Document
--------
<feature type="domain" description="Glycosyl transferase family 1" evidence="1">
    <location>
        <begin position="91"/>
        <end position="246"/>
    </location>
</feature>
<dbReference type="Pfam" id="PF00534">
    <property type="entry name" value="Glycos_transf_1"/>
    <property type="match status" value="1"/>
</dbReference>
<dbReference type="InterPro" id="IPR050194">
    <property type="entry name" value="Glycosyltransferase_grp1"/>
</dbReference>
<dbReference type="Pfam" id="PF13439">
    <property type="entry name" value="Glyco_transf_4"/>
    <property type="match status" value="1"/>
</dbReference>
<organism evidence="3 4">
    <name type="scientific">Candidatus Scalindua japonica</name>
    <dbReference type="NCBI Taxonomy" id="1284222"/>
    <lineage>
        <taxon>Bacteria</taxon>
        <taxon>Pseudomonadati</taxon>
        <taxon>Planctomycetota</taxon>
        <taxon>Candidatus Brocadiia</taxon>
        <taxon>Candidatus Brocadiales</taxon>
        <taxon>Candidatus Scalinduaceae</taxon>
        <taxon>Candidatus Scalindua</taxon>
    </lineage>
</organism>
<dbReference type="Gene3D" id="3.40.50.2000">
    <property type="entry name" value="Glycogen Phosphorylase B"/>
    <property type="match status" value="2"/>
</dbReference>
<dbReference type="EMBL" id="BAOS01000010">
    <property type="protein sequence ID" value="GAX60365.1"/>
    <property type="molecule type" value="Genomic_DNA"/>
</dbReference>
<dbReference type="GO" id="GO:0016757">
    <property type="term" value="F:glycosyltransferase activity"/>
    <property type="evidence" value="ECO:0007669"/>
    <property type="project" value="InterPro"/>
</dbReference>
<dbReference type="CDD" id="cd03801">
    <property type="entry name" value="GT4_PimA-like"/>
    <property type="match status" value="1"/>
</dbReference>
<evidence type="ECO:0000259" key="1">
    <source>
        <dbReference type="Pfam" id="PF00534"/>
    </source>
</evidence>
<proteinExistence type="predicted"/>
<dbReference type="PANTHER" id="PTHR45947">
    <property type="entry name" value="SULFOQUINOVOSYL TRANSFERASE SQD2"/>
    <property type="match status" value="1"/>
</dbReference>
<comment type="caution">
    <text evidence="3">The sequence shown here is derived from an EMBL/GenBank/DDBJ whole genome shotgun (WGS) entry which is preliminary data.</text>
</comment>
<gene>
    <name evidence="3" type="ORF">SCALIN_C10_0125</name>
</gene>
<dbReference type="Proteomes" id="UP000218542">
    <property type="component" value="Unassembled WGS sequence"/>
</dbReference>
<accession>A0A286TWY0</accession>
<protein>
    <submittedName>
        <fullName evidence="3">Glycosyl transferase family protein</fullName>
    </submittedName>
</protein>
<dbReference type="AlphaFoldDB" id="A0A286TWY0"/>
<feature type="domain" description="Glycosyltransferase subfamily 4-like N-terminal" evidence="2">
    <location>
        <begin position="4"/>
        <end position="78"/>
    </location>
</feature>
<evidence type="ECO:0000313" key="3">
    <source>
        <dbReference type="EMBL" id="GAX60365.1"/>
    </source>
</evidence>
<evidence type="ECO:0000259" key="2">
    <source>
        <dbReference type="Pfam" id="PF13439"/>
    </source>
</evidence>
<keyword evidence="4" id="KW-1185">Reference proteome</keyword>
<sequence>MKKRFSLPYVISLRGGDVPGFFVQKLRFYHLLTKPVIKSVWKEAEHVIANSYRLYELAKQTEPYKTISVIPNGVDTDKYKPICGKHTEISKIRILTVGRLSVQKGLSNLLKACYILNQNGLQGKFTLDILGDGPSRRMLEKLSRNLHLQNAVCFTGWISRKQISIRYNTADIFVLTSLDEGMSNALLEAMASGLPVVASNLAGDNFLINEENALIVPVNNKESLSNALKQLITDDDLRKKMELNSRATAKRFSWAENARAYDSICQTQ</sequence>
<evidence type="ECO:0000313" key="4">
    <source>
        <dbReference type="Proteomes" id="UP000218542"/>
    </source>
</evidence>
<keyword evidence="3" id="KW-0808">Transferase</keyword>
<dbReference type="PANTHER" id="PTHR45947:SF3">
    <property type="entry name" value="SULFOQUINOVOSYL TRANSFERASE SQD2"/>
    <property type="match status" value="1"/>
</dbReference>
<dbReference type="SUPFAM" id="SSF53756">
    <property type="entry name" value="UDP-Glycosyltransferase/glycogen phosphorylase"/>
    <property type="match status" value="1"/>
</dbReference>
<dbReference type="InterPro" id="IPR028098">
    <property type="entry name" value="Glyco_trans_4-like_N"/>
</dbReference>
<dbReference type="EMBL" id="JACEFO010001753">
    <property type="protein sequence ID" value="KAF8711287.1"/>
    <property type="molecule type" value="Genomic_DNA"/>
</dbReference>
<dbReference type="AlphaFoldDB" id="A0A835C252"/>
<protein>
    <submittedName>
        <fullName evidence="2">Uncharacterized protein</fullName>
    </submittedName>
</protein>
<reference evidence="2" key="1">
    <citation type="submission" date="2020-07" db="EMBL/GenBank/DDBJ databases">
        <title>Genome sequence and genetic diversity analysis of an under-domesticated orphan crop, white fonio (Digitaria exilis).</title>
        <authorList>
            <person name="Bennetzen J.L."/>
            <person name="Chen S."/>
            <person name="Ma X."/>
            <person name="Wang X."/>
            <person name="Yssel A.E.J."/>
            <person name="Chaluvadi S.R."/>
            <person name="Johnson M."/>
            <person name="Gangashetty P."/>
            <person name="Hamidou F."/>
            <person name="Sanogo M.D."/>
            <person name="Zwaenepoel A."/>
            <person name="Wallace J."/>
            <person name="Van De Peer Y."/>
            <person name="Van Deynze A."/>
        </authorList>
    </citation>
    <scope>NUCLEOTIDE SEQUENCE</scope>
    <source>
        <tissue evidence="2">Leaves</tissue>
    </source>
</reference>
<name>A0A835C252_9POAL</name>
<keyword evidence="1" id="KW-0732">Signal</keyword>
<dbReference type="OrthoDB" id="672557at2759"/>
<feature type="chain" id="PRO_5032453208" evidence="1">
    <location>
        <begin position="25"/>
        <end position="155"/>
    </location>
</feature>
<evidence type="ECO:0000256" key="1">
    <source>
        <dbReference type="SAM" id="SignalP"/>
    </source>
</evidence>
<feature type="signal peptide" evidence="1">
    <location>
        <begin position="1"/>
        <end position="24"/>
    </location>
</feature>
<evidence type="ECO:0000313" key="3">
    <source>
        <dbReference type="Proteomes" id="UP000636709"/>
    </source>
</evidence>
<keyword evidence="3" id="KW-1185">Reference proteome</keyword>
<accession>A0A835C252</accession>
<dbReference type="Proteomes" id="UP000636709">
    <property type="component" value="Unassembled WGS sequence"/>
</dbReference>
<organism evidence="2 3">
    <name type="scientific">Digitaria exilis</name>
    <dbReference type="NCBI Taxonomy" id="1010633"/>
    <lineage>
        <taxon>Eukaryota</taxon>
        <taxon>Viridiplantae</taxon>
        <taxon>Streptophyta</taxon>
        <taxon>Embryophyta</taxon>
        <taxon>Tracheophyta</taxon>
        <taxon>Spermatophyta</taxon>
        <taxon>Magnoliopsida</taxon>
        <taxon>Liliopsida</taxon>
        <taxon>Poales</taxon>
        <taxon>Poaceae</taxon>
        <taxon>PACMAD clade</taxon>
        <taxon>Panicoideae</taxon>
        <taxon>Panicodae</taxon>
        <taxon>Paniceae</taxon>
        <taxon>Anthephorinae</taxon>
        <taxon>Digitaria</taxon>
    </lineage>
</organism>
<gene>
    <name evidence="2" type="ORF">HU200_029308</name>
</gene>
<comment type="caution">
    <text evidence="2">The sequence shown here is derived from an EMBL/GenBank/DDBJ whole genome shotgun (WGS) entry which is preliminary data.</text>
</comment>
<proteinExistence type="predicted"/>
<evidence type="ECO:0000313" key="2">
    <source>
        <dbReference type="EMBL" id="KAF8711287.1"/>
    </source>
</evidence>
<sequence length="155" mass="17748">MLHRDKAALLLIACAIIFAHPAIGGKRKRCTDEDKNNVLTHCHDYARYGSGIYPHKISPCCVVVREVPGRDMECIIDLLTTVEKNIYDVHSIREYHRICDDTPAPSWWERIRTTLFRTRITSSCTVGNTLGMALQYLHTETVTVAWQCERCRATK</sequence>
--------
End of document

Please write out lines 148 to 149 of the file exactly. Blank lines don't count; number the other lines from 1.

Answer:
    <location>
        <begin position="25"/>